However, what works for one place or country does not necessarily work for another. Lockdowns are a clear example of this disparity. As explained by the author, social distancing and lockdowns work more for wealthier countries and neighbourhoods; this is because wealthier people tend to work jobs that do not require them to travel and go out to work and because they can afford to stay indoors. Consequently, just as it is important to develop and implement the study of new vaccines, new tests for infectious diseases, and new treatments, it is equally important to work on the inequalities that afflict the global community and that, consequently, slow down the fight against future pandemics. Both locally and globally. A further recurring theme of the book is that the global community does not have to choose between preventing future pandemics or implementing global health: these are in fact mutually reinforcing. The greatest medical breakthrough of this pandemic – and one of the most important in recent decades – was the creation of vaccines against Covid-19. One study found that in the first year they saved more than 1 million lives and prevented 10 million hospitalisations in the US alone. The creation and distribution of the vaccines has been quite rapid, yet there are a number of problems that need to be solved before the next potential pandemic arrives, such as the huge disparity between those who have been vaccinated and those who have not. It is important to remember that the speed with which the vaccines against Covid-19 were implemented depends largely on a matter of ‘luck’. In fact, coronaviruses had already caused two previous outbreaks (SARS and MERS), allowing scientists to learn a great deal about the structure of the virus. In particular, the scientific community – before 2020 – had already identified Covid’s characteristic spike protein – the crown-like spikes of the virus of which countless images have been disseminated – as a potential target for vaccines, so when it came time to create new vaccines, scientists suddenly realised which part of the virus was most vulnerable to attack. In the next outbreak,’ Mr Gates warns us, ‘we might not be so lucky. It could be caused by a virus that scientists have not yet studied.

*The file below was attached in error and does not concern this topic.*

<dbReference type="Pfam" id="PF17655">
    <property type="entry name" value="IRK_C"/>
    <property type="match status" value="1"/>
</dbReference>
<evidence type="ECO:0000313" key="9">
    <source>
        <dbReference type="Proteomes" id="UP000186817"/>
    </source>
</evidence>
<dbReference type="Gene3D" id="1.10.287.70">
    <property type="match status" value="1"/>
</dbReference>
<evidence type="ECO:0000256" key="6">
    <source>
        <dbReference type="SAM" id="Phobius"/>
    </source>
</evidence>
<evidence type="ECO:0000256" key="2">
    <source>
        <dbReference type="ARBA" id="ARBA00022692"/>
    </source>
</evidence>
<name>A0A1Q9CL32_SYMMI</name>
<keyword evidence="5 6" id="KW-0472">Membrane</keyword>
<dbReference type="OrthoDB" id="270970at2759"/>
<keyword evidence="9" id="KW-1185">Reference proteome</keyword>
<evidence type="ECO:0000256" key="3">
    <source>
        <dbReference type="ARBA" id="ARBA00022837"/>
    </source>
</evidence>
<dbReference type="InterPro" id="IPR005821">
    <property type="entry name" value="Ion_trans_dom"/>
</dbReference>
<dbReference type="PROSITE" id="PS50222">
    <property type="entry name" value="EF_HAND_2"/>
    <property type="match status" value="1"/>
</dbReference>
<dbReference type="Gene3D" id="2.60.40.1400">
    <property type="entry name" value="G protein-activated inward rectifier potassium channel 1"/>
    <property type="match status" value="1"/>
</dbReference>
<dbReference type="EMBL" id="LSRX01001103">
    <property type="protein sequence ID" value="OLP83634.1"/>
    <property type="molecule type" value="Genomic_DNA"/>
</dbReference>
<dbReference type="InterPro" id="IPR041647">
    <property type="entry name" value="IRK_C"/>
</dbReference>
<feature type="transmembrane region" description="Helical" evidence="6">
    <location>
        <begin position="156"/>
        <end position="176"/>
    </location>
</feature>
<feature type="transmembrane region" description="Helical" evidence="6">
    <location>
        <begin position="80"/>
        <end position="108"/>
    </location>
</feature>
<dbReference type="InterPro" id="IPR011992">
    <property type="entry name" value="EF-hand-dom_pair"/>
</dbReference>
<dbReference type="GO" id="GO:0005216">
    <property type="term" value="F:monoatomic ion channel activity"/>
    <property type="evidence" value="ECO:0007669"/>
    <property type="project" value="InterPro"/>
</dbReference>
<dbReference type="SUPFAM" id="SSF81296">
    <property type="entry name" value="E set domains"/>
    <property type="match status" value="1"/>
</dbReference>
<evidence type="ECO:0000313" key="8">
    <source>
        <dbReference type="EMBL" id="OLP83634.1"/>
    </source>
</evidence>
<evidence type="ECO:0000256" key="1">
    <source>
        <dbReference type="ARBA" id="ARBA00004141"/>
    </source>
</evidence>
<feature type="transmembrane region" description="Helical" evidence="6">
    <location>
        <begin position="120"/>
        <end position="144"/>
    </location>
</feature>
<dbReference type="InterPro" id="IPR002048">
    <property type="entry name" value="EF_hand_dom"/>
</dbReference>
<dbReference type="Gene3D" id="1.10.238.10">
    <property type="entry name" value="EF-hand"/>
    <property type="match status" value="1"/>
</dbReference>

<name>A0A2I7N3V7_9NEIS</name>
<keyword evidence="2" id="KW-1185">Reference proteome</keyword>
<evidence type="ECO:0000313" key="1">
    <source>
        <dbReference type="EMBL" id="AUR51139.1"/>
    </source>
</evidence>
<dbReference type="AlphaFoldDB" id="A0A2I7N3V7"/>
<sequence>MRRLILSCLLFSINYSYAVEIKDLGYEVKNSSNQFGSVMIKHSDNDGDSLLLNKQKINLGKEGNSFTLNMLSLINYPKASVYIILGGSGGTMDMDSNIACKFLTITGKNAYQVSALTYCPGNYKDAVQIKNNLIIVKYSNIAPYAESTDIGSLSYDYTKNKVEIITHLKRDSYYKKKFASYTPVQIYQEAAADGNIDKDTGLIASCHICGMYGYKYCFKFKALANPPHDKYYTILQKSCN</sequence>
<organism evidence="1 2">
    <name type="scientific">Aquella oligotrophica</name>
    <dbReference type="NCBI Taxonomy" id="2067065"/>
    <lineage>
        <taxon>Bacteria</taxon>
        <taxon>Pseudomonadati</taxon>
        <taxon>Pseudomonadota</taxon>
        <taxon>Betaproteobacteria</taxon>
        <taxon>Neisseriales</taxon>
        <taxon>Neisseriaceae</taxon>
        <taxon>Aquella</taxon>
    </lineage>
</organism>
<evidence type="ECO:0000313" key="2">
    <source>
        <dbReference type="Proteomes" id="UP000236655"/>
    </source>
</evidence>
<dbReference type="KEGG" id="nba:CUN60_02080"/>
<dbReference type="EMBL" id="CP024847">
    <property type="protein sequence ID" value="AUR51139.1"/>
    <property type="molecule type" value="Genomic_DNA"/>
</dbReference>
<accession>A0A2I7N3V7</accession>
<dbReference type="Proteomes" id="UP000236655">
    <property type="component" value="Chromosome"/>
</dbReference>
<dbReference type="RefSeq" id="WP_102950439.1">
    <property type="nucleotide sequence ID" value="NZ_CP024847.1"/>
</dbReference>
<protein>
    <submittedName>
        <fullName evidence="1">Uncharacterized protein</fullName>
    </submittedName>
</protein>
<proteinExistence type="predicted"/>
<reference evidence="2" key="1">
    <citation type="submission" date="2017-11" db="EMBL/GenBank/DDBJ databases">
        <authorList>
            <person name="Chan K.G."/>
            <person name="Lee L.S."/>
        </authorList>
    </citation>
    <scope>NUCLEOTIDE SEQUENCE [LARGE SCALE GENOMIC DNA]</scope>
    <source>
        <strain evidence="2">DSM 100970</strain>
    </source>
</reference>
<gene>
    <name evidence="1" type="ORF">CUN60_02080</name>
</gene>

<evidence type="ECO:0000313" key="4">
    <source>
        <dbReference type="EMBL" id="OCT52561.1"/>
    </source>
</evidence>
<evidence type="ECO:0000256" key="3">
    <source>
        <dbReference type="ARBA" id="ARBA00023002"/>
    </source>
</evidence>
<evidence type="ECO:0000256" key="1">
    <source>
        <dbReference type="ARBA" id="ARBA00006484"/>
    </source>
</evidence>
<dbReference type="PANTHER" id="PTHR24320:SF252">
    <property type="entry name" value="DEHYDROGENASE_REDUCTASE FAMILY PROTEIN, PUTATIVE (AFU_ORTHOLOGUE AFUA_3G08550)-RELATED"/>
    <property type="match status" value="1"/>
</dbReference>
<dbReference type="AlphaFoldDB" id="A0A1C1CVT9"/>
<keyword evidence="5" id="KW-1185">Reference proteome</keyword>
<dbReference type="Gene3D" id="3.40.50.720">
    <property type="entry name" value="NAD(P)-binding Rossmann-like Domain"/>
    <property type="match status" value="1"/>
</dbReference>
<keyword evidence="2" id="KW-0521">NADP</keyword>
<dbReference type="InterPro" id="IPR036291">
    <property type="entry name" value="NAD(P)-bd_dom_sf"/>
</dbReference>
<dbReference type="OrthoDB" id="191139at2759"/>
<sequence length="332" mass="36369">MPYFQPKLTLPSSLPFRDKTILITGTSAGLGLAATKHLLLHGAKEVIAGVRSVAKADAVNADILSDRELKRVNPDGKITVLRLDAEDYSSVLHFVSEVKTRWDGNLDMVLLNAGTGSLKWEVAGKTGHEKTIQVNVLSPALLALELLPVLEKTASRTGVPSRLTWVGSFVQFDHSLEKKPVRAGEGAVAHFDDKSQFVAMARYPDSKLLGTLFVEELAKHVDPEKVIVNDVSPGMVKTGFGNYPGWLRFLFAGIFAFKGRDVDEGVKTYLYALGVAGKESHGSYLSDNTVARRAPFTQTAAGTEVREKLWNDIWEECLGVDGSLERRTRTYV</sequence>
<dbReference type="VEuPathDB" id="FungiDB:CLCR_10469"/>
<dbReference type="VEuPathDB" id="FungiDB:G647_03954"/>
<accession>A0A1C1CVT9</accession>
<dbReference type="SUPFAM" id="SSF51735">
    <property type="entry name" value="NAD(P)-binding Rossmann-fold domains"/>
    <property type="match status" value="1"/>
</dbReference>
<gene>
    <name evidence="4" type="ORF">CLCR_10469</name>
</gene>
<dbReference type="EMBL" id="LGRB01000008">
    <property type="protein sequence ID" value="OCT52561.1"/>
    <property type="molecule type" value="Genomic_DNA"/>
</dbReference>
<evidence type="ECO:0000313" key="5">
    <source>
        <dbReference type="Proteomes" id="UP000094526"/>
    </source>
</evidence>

That is why, according to the author, the global community must adopt a serious plan for the development, production and distribution of new vaccines to prevent another pandemic. However, it is good to keep in mind the difficulty and especially the high costs of such processes. Production alone is a huge challenge: to avoid the inequalities we have seen in Covid-19, the world will have to be able to produce enough vaccines for everyone on the planet within six months of the discovery of a new pathogen (around 8 billion doses for a single-dose vaccine and 16 billion for a two-dose version). To do this, Bill Gates proposes – in chapter six – a four-step plan, starting with accelerating the invention of new vaccines.